The Iditarod Goes to a 57-Year-Old

Two-time champion Mitch Seavey hugs his son Dallas (four-time champion) before they race at the official restart of the Iditarod, a nearly 1,000-mile sled dog race across the Alaskan wilderness, in Fairbanks, Alaska, on March 6. REUTERS/Nathaniel Wilder

The old dog beat the young pups in the Iditarod, an almost 1,000-mile sled dog race across the Alaska wilderness, as 57-year-old Mitch Seavey topped his son and a field of mostly younger mushers. Seavey pulled into Nome with his dog team Tuesday afternoon with a course record total time of eight days, three hours and 40 minutes—three hours ahead his son Dallas, who set the record last year.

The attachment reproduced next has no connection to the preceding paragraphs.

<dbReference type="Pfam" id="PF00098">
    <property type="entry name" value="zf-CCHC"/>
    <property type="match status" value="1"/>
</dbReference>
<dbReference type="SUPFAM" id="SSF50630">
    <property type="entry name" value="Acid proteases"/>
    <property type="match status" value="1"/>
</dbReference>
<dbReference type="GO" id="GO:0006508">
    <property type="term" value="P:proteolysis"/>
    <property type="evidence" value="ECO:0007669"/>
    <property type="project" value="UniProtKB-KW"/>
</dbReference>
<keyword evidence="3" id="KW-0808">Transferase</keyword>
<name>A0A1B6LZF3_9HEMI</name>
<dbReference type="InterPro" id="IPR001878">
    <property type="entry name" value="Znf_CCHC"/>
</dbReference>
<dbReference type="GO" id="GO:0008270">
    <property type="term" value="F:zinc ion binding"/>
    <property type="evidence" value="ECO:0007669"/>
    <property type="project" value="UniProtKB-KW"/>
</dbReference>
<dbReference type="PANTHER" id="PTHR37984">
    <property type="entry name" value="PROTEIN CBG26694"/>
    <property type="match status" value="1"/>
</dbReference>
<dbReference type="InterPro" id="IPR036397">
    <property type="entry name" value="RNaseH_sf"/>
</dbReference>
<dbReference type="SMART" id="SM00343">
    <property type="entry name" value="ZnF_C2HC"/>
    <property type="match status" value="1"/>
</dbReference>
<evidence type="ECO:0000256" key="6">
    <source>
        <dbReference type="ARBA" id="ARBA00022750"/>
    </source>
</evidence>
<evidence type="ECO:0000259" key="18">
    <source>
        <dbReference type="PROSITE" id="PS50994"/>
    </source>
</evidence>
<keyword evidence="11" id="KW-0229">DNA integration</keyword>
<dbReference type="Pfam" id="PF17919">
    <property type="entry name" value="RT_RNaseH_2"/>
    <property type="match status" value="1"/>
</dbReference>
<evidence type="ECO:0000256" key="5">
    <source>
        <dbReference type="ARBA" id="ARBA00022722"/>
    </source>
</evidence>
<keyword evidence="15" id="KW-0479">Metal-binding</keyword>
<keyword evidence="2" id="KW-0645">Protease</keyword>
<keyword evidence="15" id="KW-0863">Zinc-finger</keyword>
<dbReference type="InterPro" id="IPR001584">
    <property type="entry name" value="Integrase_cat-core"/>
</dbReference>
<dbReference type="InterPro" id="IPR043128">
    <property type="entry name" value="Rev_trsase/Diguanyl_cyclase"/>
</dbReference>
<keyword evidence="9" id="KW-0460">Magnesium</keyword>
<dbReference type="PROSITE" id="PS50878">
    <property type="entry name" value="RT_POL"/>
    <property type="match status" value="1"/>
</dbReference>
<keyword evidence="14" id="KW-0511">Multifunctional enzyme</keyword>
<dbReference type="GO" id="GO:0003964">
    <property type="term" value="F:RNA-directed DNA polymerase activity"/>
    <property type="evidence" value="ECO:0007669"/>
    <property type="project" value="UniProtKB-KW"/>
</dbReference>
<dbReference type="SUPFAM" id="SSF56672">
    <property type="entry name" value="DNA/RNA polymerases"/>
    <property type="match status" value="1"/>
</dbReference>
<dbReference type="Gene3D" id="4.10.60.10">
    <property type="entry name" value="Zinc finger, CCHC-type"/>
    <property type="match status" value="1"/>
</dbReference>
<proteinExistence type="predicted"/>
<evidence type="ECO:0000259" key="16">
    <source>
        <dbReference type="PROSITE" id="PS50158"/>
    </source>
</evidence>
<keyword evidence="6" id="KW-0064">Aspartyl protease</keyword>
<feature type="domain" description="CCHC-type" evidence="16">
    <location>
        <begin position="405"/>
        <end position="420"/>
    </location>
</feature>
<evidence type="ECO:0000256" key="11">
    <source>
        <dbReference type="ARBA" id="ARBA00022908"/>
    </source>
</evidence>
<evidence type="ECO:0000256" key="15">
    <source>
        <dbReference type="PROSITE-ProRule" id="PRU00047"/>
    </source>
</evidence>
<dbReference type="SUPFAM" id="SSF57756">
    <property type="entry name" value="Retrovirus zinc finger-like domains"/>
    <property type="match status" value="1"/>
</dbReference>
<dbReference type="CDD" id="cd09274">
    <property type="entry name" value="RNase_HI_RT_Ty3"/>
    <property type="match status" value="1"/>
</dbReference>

"Fifty-seven used to be old, and it's not anymore. I'm just letting you know that," Seavey said in a press conference after the race, the Alaska Dispatch News reported.

"They love speed," Seavey said of his dogs, which averaged a blazing 11 mph between some checkpoints, according to the newspaper. "I think it frustrated them to go too slow, so I just let 'em roll. It was scary because I've never gone that far that fast ever, but that's what they wanted to do, and maybe it's a new chapter."

When the race began in the 1970s, it took mushers more than twice as long to finish—with winners covering the course in up to 20 days—but improved training and breeding have slashed the winning times. Mushers this year started in Fairbanks instead of Willow, a small town near Anchorage, because of low snow on parts of the trail.

The elder Seavey also won the Iditarod Trail Sled Dog Race in 2004 and 2013, and his son also finished first in 2012 and 2014. After the race, according to the Alaska Dispatch News, Seavey collected a check for $75,000 and a new pickup truck, ate a cheeseburger and took a call from the state's governor, telling him, "I recommend you budget more money for dog mushing."